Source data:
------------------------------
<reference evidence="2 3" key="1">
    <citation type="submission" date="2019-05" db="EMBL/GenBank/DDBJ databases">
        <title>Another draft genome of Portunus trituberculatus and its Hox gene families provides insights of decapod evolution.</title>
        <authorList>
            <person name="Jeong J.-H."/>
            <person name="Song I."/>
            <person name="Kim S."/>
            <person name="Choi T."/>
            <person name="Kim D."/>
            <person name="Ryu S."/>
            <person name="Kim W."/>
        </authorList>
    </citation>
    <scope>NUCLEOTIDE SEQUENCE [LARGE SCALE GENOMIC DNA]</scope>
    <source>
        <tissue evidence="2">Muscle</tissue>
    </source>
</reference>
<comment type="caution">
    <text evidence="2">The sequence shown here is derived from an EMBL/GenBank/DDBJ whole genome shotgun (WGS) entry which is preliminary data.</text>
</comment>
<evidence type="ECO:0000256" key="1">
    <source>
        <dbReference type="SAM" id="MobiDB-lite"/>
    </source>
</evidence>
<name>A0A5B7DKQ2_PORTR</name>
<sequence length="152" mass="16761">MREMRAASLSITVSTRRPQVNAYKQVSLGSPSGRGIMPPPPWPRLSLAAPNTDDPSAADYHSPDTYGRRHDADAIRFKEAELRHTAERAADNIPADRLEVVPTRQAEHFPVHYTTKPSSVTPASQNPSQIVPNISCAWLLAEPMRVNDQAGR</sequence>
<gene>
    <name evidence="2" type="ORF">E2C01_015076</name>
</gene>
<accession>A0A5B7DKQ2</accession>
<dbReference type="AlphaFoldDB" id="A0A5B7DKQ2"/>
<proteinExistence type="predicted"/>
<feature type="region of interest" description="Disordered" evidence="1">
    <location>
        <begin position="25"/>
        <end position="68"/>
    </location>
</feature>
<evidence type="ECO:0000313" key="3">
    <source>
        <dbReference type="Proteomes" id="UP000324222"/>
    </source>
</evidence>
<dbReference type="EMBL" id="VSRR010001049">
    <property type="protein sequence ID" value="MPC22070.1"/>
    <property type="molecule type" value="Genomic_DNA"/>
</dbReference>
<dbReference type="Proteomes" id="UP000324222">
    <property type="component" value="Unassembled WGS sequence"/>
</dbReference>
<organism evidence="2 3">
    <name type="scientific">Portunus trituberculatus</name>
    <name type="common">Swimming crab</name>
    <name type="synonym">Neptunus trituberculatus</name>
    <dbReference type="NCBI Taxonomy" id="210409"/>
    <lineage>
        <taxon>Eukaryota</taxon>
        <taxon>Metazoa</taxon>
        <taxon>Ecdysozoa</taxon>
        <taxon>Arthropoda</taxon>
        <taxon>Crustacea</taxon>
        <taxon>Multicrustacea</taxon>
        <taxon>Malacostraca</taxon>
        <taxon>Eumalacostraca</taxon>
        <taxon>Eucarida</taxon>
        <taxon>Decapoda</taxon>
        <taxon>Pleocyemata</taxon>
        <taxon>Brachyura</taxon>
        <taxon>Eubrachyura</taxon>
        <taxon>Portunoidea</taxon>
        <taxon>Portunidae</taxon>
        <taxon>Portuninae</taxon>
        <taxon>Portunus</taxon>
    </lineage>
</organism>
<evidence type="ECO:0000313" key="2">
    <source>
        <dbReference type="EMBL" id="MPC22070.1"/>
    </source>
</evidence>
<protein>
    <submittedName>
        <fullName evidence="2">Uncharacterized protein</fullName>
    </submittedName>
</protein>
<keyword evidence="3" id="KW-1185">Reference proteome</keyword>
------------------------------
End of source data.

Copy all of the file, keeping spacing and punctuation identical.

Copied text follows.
<reference evidence="2 3" key="1">
    <citation type="submission" date="2019-05" db="EMBL/GenBank/DDBJ databases">
        <title>Another draft genome of Portunus trituberculatus and its Hox gene families provides insights of decapod evolution.</title>
        <authorList>
            <person name="Jeong J.-H."/>
            <person name="Song I."/>
            <person name="Kim S."/>
            <person name="Choi T."/>
            <person name="Kim D."/>
            <person name="Ryu S."/>
            <person name="Kim W."/>
        </authorList>
    </citation>
    <scope>NUCLEOTIDE SEQUENCE [LARGE SCALE GENOMIC DNA]</scope>
    <source>
        <tissue evidence="2">Muscle</tissue>
    </source>
</reference>
<comment type="caution">
    <text evidence="2">The sequence shown here is derived from an EMBL/GenBank/DDBJ whole genome shotgun (WGS) entry which is preliminary data.</text>
</comment>
<evidence type="ECO:0000256" key="1">
    <source>
        <dbReference type="SAM" id="MobiDB-lite"/>
    </source>
</evidence>
<name>A0A5B7DKQ2_PORTR</name>
<sequence length="152" mass="16761">MREMRAASLSITVSTRRPQVNAYKQVSLGSPSGRGIMPPPPWPRLSLAAPNTDDPSAADYHSPDTYGRRHDADAIRFKEAELRHTAERAADNIPADRLEVVPTRQAEHFPVHYTTKPSSVTPASQNPSQIVPNISCAWLLAEPMRVNDQAGR</sequence>
<gene>
    <name evidence="2" type="ORF">E2C01_015076</name>
</gene>
<accession>A0A5B7DKQ2</accession>
<dbReference type="AlphaFoldDB" id="A0A5B7DKQ2"/>
<proteinExistence type="predicted"/>
<feature type="region of interest" description="Disordered" evidence="1">
    <location>
        <begin position="25"/>
        <end position="68"/>
    </location>
</feature>
<evidence type="ECO:0000313" key="3">
    <source>
        <dbReference type="Proteomes" id="UP000324222"/>
    </source>
</evidence>
<dbReference type="EMBL" id="VSRR010001049">
    <property type="protein sequence ID" value="MPC22070.1"/>
    <property type="molecule type" value="Genomic_DNA"/>
</dbReference>
<dbReference type="Proteomes" id="UP000324222">
    <property type="component" value="Unassembled WGS sequence"/>
</dbReference>
<organism evidence="2 3">
    <name type="scientific">Portunus trituberculatus</name>
    <name type="common">Swimming crab</name>
    <name type="synonym">Neptunus trituberculatus</name>
    <dbReference type="NCBI Taxonomy" id="210409"/>
    <lineage>
        <taxon>Eukaryota</taxon>
        <taxon>Metazoa</taxon>
        <taxon>Ecdysozoa</taxon>
        <taxon>Arthropoda</taxon>
        <taxon>Crustacea</taxon>
        <taxon>Multicrustacea</taxon>
        <taxon>Malacostraca</taxon>
        <taxon>Eumalacostraca</taxon>
        <taxon>Eucarida</taxon>
        <taxon>Decapoda</taxon>
        <taxon>Pleocyemata</taxon>
        <taxon>Brachyura</taxon>
        <taxon>Eubrachyura</taxon>
        <taxon>Portunoidea</taxon>
        <taxon>Portunidae</taxon>
        <taxon>Portuninae</taxon>
        <taxon>Portunus</taxon>
    </lineage>
</organism>
<evidence type="ECO:0000313" key="2">
    <source>
        <dbReference type="EMBL" id="MPC22070.1"/>
    </source>
</evidence>
<protein>
    <submittedName>
        <fullName evidence="2">Uncharacterized protein</fullName>
    </submittedName>
</protein>
<keyword evidence="3" id="KW-1185">Reference proteome</keyword>